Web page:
b. If a copy of the non-Illinois driver’s license is not kept or an Illinois license is present, a rebuttable presumption that the purchaser is a resident is created which requires the dealer to obtain evidence in its records of the non-residency of the purchaser, such as a (i) voter’s registration card with a non-Illinois address, or (i) copy of a purchase contract or lease agreement for a new non-Illinois residence, or (iii) copy of a non-resident tax return, or (iv) credit report listing the purchaser’s primary residence in another state, or (v) property tax records claiming a homestead in another state, or (vi) other similar documentation.


"I, [purchaser] under applicable penalties, including penalties for perjury and fraud, state that I am not an Illinois resident. I understand that if I am a resident of Illinois or use the motor vehicle in Illinois for 30 or more days in a calendar year as provided in 86 Ill. Adm. Code 150.310(a)(7), I am also liable for tax, penalty, and interest on this purchase."


Rider to Rental or Loaner Agreement

In consideration for Dealer providing a rental or loaner to customer, the customer agrees to indemnify Dealer from all charges or costs from highway tolls, traffic violations or parking tickets incurred during vehicle rental or loaner. Any charges would be asseseed to customer's credit card. Download form.


IRS Form 8300 - Cash Reporting of $10,000.01 or more>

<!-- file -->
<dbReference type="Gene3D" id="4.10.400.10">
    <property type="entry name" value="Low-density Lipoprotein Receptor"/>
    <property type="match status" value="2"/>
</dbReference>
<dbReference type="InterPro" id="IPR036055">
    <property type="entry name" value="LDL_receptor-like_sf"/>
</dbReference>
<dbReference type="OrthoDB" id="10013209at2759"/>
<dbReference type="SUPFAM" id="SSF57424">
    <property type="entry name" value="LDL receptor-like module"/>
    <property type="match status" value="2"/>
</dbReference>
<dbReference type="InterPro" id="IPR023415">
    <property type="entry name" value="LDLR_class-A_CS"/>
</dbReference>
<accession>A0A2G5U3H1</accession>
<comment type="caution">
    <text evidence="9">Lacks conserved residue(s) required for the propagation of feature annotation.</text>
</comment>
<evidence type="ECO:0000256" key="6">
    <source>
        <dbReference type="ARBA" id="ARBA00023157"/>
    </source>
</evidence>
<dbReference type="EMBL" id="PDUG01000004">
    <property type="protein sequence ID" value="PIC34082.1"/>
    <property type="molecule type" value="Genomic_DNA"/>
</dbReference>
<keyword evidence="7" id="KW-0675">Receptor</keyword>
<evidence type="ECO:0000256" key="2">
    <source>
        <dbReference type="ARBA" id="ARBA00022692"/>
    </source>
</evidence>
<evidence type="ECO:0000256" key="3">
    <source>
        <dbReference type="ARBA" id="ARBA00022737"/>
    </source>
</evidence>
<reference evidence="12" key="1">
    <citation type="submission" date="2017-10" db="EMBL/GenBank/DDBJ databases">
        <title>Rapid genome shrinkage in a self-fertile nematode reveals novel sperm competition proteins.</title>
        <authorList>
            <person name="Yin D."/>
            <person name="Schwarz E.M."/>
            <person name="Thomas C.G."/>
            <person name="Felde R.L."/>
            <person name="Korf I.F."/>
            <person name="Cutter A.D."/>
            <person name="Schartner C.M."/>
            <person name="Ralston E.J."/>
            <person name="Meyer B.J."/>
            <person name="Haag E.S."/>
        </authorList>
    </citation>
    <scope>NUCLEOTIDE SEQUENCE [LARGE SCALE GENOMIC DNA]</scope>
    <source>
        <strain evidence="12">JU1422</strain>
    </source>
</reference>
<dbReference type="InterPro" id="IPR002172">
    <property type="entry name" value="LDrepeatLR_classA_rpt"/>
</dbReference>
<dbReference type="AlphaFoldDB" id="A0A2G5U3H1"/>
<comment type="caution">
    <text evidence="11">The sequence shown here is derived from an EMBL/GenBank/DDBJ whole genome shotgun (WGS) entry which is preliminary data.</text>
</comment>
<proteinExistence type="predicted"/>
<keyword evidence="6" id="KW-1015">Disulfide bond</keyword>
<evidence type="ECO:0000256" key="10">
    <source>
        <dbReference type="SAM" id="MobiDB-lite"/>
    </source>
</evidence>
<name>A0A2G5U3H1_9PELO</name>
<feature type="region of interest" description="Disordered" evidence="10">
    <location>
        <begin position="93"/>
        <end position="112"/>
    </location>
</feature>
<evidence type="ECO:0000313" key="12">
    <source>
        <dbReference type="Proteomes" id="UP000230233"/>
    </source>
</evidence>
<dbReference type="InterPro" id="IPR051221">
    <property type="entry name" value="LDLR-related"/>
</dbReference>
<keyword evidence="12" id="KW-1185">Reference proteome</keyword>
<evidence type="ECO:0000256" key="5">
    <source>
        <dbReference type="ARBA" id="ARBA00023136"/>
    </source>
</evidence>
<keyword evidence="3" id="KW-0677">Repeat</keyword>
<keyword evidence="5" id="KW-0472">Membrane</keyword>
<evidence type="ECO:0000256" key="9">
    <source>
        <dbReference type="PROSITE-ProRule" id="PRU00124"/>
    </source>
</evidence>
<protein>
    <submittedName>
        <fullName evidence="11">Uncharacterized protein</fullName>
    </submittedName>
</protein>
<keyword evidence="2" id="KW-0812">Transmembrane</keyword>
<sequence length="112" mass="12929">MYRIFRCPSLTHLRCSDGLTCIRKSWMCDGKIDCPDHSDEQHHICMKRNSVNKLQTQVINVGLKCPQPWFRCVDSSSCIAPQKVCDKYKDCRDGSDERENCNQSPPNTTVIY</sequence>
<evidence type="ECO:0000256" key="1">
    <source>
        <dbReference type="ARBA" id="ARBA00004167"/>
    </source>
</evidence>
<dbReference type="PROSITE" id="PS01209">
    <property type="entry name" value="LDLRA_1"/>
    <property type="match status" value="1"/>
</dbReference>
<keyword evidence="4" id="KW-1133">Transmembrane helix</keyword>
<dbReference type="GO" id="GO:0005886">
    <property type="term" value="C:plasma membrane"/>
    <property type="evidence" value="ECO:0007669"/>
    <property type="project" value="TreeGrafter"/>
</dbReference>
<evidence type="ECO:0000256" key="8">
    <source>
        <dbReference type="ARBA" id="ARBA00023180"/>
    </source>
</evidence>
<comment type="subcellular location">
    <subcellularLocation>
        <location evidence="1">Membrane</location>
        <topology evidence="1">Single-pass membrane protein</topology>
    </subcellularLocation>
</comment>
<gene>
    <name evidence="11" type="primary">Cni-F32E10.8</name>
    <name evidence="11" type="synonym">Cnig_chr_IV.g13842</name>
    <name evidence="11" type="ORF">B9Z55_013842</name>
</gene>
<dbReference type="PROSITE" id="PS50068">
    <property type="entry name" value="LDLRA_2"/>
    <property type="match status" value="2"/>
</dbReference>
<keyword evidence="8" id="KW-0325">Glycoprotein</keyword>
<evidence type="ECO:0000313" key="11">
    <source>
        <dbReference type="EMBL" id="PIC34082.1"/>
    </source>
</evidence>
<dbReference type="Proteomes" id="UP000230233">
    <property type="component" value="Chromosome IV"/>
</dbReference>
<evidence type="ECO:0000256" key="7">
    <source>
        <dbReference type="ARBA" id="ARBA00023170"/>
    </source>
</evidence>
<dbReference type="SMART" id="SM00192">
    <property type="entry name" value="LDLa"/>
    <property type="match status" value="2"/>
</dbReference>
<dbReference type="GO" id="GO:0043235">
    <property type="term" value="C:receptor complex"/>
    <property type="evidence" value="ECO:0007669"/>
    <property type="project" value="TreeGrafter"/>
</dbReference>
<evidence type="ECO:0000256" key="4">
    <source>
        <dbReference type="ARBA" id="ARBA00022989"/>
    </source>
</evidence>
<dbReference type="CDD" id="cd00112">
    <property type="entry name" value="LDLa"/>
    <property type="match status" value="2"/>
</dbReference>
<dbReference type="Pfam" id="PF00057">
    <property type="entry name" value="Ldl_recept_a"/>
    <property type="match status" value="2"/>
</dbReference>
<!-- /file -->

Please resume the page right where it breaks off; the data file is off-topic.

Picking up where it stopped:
The Federal government requires businesses to file Form 8300 for any transactions or group of transactions from the same individual that total cash payments in excess of $10,000. Penalties for failing to file this IRS form can be large. You can download more information and the current IRS Form 8300 below.


Replacement Key Transaction Form

The model form was supplied by the NADA and requires customers and employees to fill in certain basic information. It also requires that customers show picture IDs and documents demonstrating proof of vehicle ownership. Dealership employees involved in key replacement transactions should make copies of these documents. It is recommended that copies of replacement key record forms be kept on file for at least three years.

When customizing the model replacement key form to suit specific dealership needs, all applicable manufacturer, dealer association, and insurance company guidelines should be reviewed, along with any applicable state or local laws governing replacement key and locksmith activities. States with locksmith laws include, but are not limited to, California, Tennessee, Louisiana, and Illinois.

Please contact NADA Regulatory Affairs at with any questions regarding this matter.


3-Day Cooling Off Period for Sales That Take Take Place at a Home

Both federal law and state law provide definition of sales that take place in a home, which in turn triggers a requirement that a Notice of Cancellation be provided, and that a three day cooling period provides.


OSHA Injury Reporting Form 

The Occupational Health and Safety Administration has an online form that allows employers to report online employee fatalities, hospitalizations, amputations or eye losses. Employers must provide notification to OSHA of fatalities within eight hours and hospitalizations, amputations or eye losses within 24 hours. The rule requiring hospitalization and injury notification took effect on Jan. 1, 2015. Prior to the online form's release, employers were required to make these reports by contacting their OSHA area office or calling the agency at (800) 321-6742. Employers can still use those options.